Cabotte arrived on the city scene in 2016, offering high-quality French dishes and a selection of more than 1,000 wines in a prime location. While it might not be a buzzy new opening, it’s well worth checking out this under-rated little gem. Here, The Handbook’s food and drink contributor Katie Renouf pays them a visit.
When I first arrive at Cabotte on Gresham Street, a stone’s throw from Bank station, I almost miss it entirely. The art-deco style frontage is pretty but doesn’t look large enough to house a restaurant.
The restaurant world is, however, full of welcome surprises and this is no exception – I step inside to a deceptively cavernous interior which is thriving, especially for a Monday night.
A seductive palette of dark woods and reds paves the way to the pièce de resistance; an alluringly glowing, gold-hued bar sitting in the centre of the ground floor.
There are a selection of dining spaces – we opt for the window to capture the last of the evening light, but there is also a busy area to the rear of the ground floor and private function rooms upstairs.
Restaurant manager Alfredo welcomes us and offers his guidance on food and drink selections. The menu is certainly a notch up from the cheese and meat boards offered by many. Here, seasonal produce drives an ever-changing selection of small and large plates.
The restaurant has Coravin, ensuring their patrons can sample their huge selection of wines – the largest in the city, I am told – by the glass. Hurrah!
Their website also lists their Burgundy partners, which I find a nice and personable touch. We decide to start our evening with some light snacks; sourdough with anchovies and a charcuterie board. The anchovies are mouth-pinchingly salty and oily, seeping into the crispy bread.
The charcuterie board boasts fine French and Italian meats; featuring salami, braesola, Parma ham and duck, the latter being the most interesting – beautifully tender, with an earthy, smoky and sweet flavour.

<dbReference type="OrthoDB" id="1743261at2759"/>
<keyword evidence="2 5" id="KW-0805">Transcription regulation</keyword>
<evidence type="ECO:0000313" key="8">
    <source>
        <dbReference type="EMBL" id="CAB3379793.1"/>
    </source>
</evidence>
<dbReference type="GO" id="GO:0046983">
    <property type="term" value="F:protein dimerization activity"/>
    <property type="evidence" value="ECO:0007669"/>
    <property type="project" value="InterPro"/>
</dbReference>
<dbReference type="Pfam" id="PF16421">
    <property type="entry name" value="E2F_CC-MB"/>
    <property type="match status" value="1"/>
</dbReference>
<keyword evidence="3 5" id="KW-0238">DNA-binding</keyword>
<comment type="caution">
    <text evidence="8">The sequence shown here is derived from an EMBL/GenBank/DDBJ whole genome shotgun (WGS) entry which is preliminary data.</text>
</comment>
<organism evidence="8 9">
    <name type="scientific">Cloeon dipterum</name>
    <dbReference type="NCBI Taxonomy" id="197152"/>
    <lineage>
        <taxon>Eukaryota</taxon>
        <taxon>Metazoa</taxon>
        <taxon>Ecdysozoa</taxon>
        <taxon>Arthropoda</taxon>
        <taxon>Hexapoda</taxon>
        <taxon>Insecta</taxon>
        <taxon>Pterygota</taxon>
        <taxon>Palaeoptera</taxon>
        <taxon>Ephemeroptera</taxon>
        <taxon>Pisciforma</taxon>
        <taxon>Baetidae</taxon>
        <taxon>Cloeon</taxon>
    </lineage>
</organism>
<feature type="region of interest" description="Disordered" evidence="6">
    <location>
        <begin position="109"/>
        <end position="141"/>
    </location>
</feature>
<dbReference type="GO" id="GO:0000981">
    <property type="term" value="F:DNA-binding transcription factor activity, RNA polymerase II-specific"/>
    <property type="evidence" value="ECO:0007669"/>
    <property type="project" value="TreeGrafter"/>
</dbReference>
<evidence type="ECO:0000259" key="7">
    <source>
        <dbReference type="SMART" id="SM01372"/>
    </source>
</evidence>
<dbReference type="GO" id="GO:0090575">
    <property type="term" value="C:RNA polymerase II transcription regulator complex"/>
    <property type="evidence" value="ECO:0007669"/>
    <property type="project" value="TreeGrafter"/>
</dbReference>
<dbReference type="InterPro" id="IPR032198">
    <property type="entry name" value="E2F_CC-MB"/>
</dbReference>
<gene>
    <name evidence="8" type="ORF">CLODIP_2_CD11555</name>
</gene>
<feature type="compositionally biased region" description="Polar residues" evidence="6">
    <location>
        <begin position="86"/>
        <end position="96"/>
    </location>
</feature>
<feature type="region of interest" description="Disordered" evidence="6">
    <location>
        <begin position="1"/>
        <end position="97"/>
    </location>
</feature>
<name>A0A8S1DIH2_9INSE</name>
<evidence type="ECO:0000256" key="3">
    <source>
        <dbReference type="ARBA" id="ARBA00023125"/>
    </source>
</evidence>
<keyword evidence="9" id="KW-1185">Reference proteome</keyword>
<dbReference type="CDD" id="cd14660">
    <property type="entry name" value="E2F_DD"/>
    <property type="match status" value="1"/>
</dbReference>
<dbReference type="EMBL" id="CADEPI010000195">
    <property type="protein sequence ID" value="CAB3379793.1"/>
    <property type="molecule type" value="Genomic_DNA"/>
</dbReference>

These dishes are paired with two reds; a 2020 Langhe Nebbiolo from the Piemonte region of Italy and a Burgundy Santenay Grand Clos Rousseau made with Pinot Noir grapes. The flavour profile of each is quite different; the Nebbiolo has the lightness we associate with other Italian reds. The flavour is fruity; raspberry and cherry, with an anise and slightly savoury finish.
The Santenay Grand Clos Rousseau is certainly a meatier and more textural wine, dense enough to coat the side of the glass. Hints of dark fruit and a slight nuttiness are the main flavours I observe – my favourite of the two.
For our main courses we both opt for fish. My plaice comes with sweetcorn puree, langoustine consommé and clams. The depth of flavour in the consommé is absolutely incredible and the fish has been prepared beautifully.
My friend also enjoys her monkfish, served in a champagne sauce with mussels and al dente bok choy. Jersey Royals and some buttery carbs and a tomato salad cuts through the dish with some sharpness.
Alfredo offers us a number of wine options to pair with our mains and I can’t resist the temptation of an ice-cold Meursault. One of my very favourite wines, it is packed with buttery and citrus flavour, delivering real body and tang.
It’s time for dessert – it’s a tough call, but whilst the cheeseboard is bound to be excellent we decide to pass on it in favour of the apple tarte tatin with clotted cream. This proves to be a very wise decision as our perfectly glistening, crisp and oozing dessert arrives. I once heard this dish described as “a toffee apple for grown ups” and I can’t really do better than that. The soft apples are encased in crisp pastry and caramel, the clotted cream melts over the top and it’s an all-round winner.
Our dessert is paired with an exceptionally fine 2018 Vin de Constance from South Africa. I have not always been a fan of dessert wine but this is an absolute treat – where peach and vanilla flavours are mellowed by a citrus finish.
We eventually call time on what has been a rather indulgent but very enjoyable Monday evening.
I’ll certainly be returning for second helpings of that tarte tatin and to sample the cheese. Who’s joining me?